kopke port
Kopke's Colheita ports always age for at least a decade, and its oldest available bottling dates back to 1934
Features 22 December 2021

Behind the bottle: Kopke Colheita Port

The longest-standing port house is boasting a bumper year. Libby Zietsman-Brodie takes a look at Kopke’s roots as well as the enduring appeal of its single-harvest ports

Words by Libby Zietsman-Brodie

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‘There’s a new, very-old kid on the block, turning heads.’ So says João Belo, UK business manager for the parent company of Kopke, the oldest and first port wine house, situated for centuries in Portugal’s Douro Valley, the oldest demarcated wine region in the world.

Kopke boasts an enormous library of wines from the past 100 years that had been largely untouched for decades. Its bottlings stayed ‘hiding in the cellars like hidden gems’ while the company lay in the hands of rival port house Barros from 1953 until 2006. Now acquired by the Sogevinus group, Kopke is releasing these wines in small allocations on a two-year cycle to safeguard stocks for the future.

It is like a time capsule

The oldest available is the 1934, though it is the 1941 from World War II which stands out for Belo. ‘Even in that turbulent time, someone in the Douro was so determined to keep going, they made a wine and put it in a barrel. It is like a time capsule, and it is still one of the best wines I have tried.’

Colheita ports are single-harvest wines aged in barrel for a minimum of seven years, though Kopke’s Colheitas always age for at least a decade. The oxidative barrel-ageing typically gives these wines a lighter tawny colour and notes of nutty, sweet, dried fruits – though vintage variation means general rules do not always apply.

Recently, Kopke won Fortified Wine Producer of the year at the IWSC awards, and its 40-year-old Tawny picked up the Port Trophy. These accolades can be added to the 70-plus awards its Colheitas have taken home in the last five years. It seems that, much like the liquid, Kopke is still maturing and evolving, even after all these years.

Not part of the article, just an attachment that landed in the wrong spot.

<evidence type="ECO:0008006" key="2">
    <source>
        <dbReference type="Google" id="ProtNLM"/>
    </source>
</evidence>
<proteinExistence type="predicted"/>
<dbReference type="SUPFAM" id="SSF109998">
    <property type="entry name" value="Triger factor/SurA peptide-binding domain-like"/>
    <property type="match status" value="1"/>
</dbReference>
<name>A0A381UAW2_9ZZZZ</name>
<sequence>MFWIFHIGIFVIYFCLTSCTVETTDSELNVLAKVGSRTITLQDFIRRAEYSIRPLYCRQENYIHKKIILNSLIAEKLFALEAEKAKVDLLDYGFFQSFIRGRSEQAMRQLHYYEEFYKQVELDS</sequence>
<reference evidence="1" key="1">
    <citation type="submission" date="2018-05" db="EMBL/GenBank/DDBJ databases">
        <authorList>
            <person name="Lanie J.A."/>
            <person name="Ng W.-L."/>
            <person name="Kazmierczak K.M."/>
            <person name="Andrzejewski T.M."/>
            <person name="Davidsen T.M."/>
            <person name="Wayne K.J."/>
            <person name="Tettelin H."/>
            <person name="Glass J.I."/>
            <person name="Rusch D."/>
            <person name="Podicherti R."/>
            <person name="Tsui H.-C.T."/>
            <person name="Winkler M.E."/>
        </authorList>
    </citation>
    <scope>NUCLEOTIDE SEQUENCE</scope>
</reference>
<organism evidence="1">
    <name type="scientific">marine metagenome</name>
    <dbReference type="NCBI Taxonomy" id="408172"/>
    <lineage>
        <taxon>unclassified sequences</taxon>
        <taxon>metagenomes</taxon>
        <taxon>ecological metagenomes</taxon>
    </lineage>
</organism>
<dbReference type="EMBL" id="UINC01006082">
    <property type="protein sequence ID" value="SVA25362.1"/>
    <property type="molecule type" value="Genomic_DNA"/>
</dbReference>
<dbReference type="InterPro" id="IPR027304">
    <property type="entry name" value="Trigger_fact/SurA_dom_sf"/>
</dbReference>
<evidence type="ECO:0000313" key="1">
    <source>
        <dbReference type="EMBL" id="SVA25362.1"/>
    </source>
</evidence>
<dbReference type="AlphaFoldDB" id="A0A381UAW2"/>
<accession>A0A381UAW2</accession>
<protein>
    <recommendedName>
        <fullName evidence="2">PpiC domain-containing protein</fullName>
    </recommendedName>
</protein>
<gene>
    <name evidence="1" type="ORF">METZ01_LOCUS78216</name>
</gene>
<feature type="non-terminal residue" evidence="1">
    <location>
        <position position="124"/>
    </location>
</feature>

kopke port wine cellars

The origins of Kopke Colheita Port

In 1636, Nicolau Kopkë moved from Germany’s Hamburg to Portugal in his role as General Consul of the Hanseatic League, a northern European trading block dealing in linen, iron and wine. Kopke’s first bottles of wine were shipped in 1638, and by 1781 the company had purchased vineyards in the beautiful Douro Valley, moving from a trading company to an established wine producer.

In 1922, three centuries after the company’s foundation, Kopke purchased Quinta de Sao Luiz vineyard, a site regarded by them ‘as the jewel in the crown of the Porto region’. For the last 100 years this impressive terroir has been the cornerstone of Kopke’s winemaking.

kopke port makers
old image of kopke vineyards
The Quinta de Sao Luiz vineyard, where Kopke has been making wine for nearly a century

Over time, the Kopkës married and merged with other immigrant families settled in Portugal – including the eminent Van Zellers, a wealthy wine dynasty dating back to the 1700s – and the company was bought and sold accordingly.

While the lighter, oxidative style of Colheita was appreciated by the Portuguese, the British tended to prefer their ports to be richer and ruby red. Lucky for the company, in the 19th century, Kopke was bought by the Bohane family in London. When Harrods launched its first wine department in 1900, the family’s prominent connections meant that Kopke was one of the first wines to be stocked in the luxury store.

carlos alves, winemaker for kopke port
Kopke's winemaker Carlos Alves has been crafting fortified wines since childhood